by clicking on the page. A slider will appear, allowing you to adjust your zoom level. Return to the original size by clicking on the page again.
the page around when zoomed in by dragging it.
the zoom using the slider on the top right.
by clicking on the zoomed-in page.
by entering text in the search field and click on "In This Issue" or "All Issues" to search the current issue or the archive of back issues respectively.
by clicking on thumbnails to select pages, and then press the print button.
this publication and page.
displays a table of sections with thumbnails and descriptions.
displays thumbnails of every page in the issue. Click on a page to jump.
allows you to browse through every available issue.
FCW : March 15, 2015
March 15, 2015 FCW.COM 21 facilities so that the electronic health record people can come in and install the electronic health record and a platform,” Bowen told FCW. The EHR system is not just a big piece of software and a data repository. For service members wounded in combat, it is a vital link for caregivers. It will serve a population of 9.5 million beneficiaries at almost 700 military treatment facilities and 380,000 Tricare providers, and it will have to operate consistently on a variety of computers, including PCs in stateside hospitals and mobile devices in combat zones. “One of our goals is to get the electrons to the doctors before the patient arrives,” DHA Director Lt. Gen. Douglas Robb told FCW. “While the patient is in transit or still on the battlefield, the health care team can prepare for their arrival and treatment.” He added that Bowen and his team are working to make sure military health care providers can collect and transmit medical information to battlefield care facilities in theater and to hospitals back home. “The ability to transmit this critical data often means the difference between life and death,” Robb said. Anthropology, not technology The business case for the new agency is consolidation. Some of that activity supports the arrival of the new EHR system, but the agency is also consolidating management, contracts, business processes, infrastructure and applications. Complicating matters is the fact that the work is being done across the military services. The Army, Navy and Air Force have all retained their medical structures and hierarchies, which now operate within MHS. “When you start putting the services together, these differences in processes, procedures, customs really start coming out and becoming a factor,” Bowen said. “Things like performance management systems, how the services rate their officers, the way they fund their operations, the way they run technology — there are big differences there that we had to and still have to overcome. Quite frankly, it’s been a challenge. I tell people...that my job is not around technology, it’s around anthropology.” In addition to being director of health IT at DHA, Bowen is CIO of MHS, although he describes his job as serving a single mission rather than wearing two hats. He did not serve in uniform, and his previous stint in government was as CIO of the Federal Aviation Administration. He is a trained commercial pilot and a flying enthusiast, but his professional background is in health IT. He’s been the CIO of hospital systems and a Blue Cross Blue Shield plan. “I know health care really well, both from the provider standpoint and from the health plan standpoint, having run IT operations in both of those environments,” he said. When it comes to managing organizational change, Bowen added that there are more similarities between DOD and the commercial world than he would have thought. “I had this impression that in the military, basically an order comes down from the top and everybody stands up and clicks their heels and says, ‘Yes, sir,’ and salutes, and we all go forward together,” he said. “That doesn’t necessarily happen. We do a lot more consensus building in the military than I thought we would, frankly.” transforming the way the military delivers health care by operating 10 shared services across the Military Health System (MHS). A medium- sized operation by military standards, DHA has a $219 million budget for fiscal 2015 and $186 million requested for next year. It is headquartered in a low-slung office building just inside the Capitol Beltway in the Virginia suburb of Falls Church. “Our job is to have the infrastructure in place and operational at the verybigcontract That doesn’t necessarily happen.” “I had this impression that in the military, basically an order comes down from the top and everybody stands up and clicks their heels and says, ‘Yes, sir,’ and salutes, and we all go forward together. PHOTOSBYDAVIDWIEGOLD 0315fcw_020-022.indd 21 2/20/15 10:43 AM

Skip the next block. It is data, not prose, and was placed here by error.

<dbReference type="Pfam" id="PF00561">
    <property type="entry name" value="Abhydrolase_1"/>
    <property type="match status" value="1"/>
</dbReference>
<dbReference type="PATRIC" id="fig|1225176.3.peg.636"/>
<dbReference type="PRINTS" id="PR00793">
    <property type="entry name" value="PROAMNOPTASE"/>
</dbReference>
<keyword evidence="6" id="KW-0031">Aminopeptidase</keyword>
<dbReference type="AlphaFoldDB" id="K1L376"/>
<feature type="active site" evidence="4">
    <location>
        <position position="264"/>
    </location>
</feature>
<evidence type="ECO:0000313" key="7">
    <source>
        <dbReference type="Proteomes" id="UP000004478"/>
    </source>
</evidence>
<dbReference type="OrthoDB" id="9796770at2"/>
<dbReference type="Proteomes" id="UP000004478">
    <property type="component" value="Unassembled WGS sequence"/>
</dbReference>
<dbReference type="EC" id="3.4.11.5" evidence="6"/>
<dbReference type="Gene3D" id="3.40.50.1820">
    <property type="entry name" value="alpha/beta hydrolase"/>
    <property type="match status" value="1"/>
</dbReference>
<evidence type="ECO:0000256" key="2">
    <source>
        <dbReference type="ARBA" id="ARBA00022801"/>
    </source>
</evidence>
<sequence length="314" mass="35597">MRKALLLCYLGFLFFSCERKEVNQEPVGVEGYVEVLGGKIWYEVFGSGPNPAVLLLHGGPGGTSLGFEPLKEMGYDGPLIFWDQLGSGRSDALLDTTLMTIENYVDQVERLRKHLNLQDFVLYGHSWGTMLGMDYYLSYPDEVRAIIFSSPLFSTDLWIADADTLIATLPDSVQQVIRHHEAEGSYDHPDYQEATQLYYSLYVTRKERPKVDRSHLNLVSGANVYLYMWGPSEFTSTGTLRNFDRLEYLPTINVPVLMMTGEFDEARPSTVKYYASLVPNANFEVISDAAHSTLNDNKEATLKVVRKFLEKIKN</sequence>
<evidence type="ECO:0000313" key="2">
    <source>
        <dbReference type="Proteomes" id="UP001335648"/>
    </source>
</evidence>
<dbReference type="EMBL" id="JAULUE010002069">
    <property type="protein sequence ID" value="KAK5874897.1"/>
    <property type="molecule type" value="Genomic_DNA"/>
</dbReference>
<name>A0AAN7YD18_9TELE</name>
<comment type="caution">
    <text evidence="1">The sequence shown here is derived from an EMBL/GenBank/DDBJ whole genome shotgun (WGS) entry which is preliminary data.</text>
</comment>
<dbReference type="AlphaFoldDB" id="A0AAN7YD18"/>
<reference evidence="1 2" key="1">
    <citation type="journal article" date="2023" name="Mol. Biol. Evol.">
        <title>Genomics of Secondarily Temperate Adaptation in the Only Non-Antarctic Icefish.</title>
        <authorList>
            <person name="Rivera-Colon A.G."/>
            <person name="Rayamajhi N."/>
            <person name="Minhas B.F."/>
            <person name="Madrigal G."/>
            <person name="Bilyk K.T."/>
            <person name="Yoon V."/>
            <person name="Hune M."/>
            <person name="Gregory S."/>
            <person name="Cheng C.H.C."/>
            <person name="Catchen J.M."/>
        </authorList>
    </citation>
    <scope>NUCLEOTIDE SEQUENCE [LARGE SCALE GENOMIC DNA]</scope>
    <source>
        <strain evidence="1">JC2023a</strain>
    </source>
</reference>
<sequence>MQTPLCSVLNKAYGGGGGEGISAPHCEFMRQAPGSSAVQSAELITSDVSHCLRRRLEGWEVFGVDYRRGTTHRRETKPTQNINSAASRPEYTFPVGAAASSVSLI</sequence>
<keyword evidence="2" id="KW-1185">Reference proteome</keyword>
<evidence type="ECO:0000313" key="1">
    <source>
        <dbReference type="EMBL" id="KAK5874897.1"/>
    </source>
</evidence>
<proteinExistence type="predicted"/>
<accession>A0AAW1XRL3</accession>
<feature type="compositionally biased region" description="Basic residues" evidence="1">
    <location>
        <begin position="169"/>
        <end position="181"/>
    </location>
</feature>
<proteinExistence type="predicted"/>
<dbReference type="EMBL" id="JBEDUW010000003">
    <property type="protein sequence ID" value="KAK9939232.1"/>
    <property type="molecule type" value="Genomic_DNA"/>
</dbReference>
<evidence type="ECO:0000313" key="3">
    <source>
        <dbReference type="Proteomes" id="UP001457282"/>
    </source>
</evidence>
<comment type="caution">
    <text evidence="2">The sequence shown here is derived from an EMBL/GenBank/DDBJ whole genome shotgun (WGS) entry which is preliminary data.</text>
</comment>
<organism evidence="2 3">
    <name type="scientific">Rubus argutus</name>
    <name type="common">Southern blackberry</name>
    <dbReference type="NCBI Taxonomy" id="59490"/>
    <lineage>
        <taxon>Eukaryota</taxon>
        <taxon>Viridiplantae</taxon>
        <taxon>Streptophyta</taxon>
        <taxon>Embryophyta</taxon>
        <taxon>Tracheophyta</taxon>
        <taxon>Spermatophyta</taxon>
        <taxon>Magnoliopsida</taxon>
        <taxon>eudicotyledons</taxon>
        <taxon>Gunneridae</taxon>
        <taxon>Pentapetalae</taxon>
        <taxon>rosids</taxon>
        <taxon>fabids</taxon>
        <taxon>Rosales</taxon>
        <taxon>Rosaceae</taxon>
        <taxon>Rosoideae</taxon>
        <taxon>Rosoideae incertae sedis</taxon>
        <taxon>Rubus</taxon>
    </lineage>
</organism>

March 30, 2015